doll clothes

So this is Harriet. We didn’t play with her when we were little, but I don’t think it’s because Mom wouldn’t let us; I think that, knowing she was the only doll my Grandma saved for Mom, we respected her too much and didn’t want to risk injury. Isn’t she pretty?


I took these photos in a hurry on the morning we left Madison (where my parents life), so I didn’t have time to let the collar dry after wetting it a bit to finger-press it flat. Sorry. This is the dress the Harriet was wearing when Mom got her:


I’ve been thinking a lot about gathering and ruffles lately, which is surprising because I’m not a ruffle-y sort of designer. But I was remembering from school that, in the garment industry these days, you rarely see a ruffle with a ratio of more than 1.5 to 1 anymore. This dress clearly has at least a 2.5 to 1 ratio, I’d say. I like it. It’s not saccharine despite the fullness of the gathers. Maybe it’s the gray of the dress. Or maybe the extreme fullness keeps it from being too flirty and takes it to a more sophisticated level like Christian Dior’s New Look.

And here is the pinafore that goes over her dress, front and back:


I love grey for kids’ clothes, and this feels so subtle and contemporary to me. I’d love to do a pinafore for the Oliver + S line, but it would need to be updated a bit. Much as I love this one (especially those mitred corners!), we’re not a vintage pattern company, so I’d like to give it a contemporary spin.

My Mom’s aunt sewed this dress for Harriet.

The collar needs to be repaired. But it matches the pinafore nicely:


She also sewed this corduroy coat with velvet collar and jet buttons:


I like the raglan sleeves and the tucks at the neckline to give the coat some fullness.

And this seersucker nightgown, which is missing the gathering ribbon at the neckline:

I love the lace, and I don’t think I’ve ever seen solid-colored seersucker anywhere else. It’s subtle and would also be great for dresses, I think.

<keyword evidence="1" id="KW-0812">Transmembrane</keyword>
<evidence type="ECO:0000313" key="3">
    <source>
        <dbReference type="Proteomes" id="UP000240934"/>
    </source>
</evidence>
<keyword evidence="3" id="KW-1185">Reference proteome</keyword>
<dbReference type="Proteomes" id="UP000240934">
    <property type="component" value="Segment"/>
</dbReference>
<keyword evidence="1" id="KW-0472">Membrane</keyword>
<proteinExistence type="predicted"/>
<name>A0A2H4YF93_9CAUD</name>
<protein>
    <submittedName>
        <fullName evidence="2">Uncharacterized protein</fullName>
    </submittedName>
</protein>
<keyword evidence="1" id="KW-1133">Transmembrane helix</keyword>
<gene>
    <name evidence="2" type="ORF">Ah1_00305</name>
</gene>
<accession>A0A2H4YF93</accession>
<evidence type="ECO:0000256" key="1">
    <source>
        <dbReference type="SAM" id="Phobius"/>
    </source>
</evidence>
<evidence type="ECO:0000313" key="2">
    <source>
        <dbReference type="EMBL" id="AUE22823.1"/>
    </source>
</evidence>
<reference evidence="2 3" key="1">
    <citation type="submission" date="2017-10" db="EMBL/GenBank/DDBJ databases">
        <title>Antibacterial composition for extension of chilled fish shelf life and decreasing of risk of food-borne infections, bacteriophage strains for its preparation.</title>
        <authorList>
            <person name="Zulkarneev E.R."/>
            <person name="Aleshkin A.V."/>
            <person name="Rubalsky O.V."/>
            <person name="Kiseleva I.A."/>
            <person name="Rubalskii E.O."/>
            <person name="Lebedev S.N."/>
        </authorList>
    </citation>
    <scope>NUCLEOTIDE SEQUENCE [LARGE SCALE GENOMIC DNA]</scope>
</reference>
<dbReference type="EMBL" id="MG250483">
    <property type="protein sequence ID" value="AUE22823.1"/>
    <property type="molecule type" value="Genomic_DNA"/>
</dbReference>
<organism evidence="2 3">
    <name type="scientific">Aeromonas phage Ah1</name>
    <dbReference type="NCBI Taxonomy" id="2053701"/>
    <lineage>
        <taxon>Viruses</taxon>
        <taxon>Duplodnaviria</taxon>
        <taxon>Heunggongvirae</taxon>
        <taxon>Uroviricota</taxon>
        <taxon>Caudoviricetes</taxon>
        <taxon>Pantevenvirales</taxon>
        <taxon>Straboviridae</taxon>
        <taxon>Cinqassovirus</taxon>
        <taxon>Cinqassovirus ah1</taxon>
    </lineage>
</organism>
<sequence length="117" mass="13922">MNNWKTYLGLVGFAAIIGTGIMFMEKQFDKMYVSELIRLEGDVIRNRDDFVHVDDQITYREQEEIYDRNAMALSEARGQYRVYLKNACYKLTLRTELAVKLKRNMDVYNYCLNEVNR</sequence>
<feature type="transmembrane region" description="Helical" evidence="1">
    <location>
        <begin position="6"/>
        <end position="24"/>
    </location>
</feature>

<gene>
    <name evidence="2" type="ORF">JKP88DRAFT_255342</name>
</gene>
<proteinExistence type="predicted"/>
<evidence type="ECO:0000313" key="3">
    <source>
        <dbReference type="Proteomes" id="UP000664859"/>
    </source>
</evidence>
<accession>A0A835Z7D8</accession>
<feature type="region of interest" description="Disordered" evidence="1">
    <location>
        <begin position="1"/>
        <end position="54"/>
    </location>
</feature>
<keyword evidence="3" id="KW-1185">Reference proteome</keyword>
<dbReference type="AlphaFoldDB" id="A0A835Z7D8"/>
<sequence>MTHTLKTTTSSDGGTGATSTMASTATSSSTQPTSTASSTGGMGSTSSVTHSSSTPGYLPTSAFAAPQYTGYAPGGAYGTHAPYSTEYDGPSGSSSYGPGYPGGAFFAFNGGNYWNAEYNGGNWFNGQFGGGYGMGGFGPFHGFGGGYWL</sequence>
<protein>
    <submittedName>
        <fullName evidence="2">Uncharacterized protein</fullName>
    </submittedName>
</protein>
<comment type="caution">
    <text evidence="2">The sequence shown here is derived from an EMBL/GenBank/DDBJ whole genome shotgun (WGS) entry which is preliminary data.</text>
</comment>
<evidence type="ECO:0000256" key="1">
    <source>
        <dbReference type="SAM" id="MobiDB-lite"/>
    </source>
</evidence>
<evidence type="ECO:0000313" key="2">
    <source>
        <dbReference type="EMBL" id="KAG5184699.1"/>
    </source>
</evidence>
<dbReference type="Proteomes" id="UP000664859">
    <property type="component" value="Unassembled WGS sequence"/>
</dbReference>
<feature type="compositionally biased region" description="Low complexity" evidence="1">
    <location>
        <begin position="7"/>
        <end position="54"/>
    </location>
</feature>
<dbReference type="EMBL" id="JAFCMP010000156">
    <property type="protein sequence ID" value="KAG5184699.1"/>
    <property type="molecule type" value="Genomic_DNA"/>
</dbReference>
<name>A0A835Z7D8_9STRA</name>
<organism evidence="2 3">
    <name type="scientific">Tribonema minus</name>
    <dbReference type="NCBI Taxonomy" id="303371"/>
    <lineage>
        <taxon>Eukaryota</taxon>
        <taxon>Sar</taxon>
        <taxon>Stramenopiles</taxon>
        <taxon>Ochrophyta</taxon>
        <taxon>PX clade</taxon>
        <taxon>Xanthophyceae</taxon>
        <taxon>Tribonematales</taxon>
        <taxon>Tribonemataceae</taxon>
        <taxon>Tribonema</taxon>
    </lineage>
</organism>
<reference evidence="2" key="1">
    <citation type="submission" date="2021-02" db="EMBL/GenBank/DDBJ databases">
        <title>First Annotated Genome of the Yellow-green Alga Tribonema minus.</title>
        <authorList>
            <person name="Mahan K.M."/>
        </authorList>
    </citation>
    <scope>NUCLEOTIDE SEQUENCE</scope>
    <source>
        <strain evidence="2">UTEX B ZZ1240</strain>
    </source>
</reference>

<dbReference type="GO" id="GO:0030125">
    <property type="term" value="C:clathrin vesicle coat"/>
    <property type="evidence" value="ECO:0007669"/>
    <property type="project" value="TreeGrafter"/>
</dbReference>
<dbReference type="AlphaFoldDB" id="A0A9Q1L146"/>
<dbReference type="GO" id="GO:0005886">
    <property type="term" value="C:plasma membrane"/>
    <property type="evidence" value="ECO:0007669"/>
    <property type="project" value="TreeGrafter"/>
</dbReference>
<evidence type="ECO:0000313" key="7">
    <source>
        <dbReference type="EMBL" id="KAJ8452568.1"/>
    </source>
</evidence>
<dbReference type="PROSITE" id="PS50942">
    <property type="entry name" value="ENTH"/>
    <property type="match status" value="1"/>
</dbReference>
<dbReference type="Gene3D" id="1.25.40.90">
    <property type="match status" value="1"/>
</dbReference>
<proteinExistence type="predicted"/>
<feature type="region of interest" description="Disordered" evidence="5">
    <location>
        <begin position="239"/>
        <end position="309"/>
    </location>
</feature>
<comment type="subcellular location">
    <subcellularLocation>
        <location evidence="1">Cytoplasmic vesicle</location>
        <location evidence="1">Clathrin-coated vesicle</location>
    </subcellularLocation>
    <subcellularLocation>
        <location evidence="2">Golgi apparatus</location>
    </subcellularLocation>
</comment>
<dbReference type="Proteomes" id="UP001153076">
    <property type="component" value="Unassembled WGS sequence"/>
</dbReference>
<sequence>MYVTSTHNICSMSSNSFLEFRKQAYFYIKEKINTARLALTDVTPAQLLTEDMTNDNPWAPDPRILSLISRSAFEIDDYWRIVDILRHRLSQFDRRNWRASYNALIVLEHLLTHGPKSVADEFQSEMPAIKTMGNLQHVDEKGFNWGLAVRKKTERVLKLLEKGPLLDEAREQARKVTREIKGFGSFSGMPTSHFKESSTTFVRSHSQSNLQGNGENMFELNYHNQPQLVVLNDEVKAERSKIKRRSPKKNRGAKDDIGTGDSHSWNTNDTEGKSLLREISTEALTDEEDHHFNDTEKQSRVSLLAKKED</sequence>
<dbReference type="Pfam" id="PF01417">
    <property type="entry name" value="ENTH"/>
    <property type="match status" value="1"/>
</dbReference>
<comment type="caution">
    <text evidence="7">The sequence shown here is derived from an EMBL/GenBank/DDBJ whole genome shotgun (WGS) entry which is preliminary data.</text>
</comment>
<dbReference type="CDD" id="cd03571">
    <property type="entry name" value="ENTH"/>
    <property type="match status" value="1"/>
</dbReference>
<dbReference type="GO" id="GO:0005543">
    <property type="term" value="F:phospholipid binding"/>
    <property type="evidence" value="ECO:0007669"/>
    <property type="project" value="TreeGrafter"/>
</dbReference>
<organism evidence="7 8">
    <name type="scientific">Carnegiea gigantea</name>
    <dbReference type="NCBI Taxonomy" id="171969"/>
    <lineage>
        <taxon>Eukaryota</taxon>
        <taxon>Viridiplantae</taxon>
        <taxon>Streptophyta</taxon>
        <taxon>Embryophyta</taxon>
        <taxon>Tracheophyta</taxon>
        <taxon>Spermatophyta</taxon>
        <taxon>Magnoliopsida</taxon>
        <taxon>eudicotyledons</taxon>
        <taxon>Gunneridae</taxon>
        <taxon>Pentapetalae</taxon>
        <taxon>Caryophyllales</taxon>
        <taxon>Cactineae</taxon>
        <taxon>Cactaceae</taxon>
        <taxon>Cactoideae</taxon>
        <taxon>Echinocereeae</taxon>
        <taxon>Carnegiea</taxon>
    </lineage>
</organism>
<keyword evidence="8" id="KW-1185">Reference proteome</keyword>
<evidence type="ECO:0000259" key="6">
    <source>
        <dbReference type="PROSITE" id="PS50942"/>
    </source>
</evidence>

Several years ago (ok, more than several), I sewed American Girl clothes for my sisters’ dolls and really enjoyed making them. And even as a child I really appreciated the clothes my Mom made for our dolls; it’s such a thoughtful, intimate gesture, and I think children understand that doll clothes are made for no other reason than their own playing pleasure. That’s a pretty great expression of love, in my book.

We’ve had more than a few requests for doll-sized Oliver + S clothes, and I’m sure that eventually we’ll do something along those lines. But for now, I’m just appreciating all the care and time that went into these. And the details that make them so special.

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8 Comments

  1. I still have the doll that my mom sewed doll clothes for. She often sewed matching outfits for me and the doll. Pure love.

    Here’s a link to the photo of the Christmas Day that I was given Elizabeth. Mom had made me a new nightgown and when Elizabeth was unwrapped, she was matching me.

    http://www.flickr.com/photos/kderevan/1564168353/in/set-72157602406277494/

  2. Oh, this was wonderful! I’m so excited at the thought of matching O + S doll dresses. Vintage doll dresses intrigue me . . . the time and effort that was put into the sweet details.

    As far as ruffles go – I JUST TODAY posted a link on my website with Ruffler Attachment instructions. I like the plaiting!

    http://tinyurl.com/64kovh

  3. TRS

    I sewed clothes for my Barbies (and for my cousin’s Barbies) myself when I was small.

    I used scraps from my sister’s sewing projects. Barbie ended up with a number of tube dresses made from blue and/or violet velour! (no patterns – but mastered elastic casing at an early age!)

  4. Please, oh please design a pattern based on this up to at least a size 5T. Please oh please! There are so few adorable, quality patterns (if any!) out there, and iimagine the possibilities for this dress in winter with a wool, in summer with a muslin, . . . oh oh oh!

  5. I think that the nightgown is plisse. My mom used to make us nightgowns out of it and it is still available.

  6. LOVE the courderoy coat. I liked to dress my dolls, even though they were all bald because I gave them haircuts..

  7. I know this post is old, but I just found your blog. Pleasepleaseplease, make a pattern based on that coat! I’ve been scouring antique and thrift stores looking for a vintage children’s coat pattern and I just can’t find one. That doll’s coat is exactly what I’ve been looking for (maybe with an optional long sleeve?)

  8. Very beautiful if we have a doll clothes as I recall on my daughter. thanks

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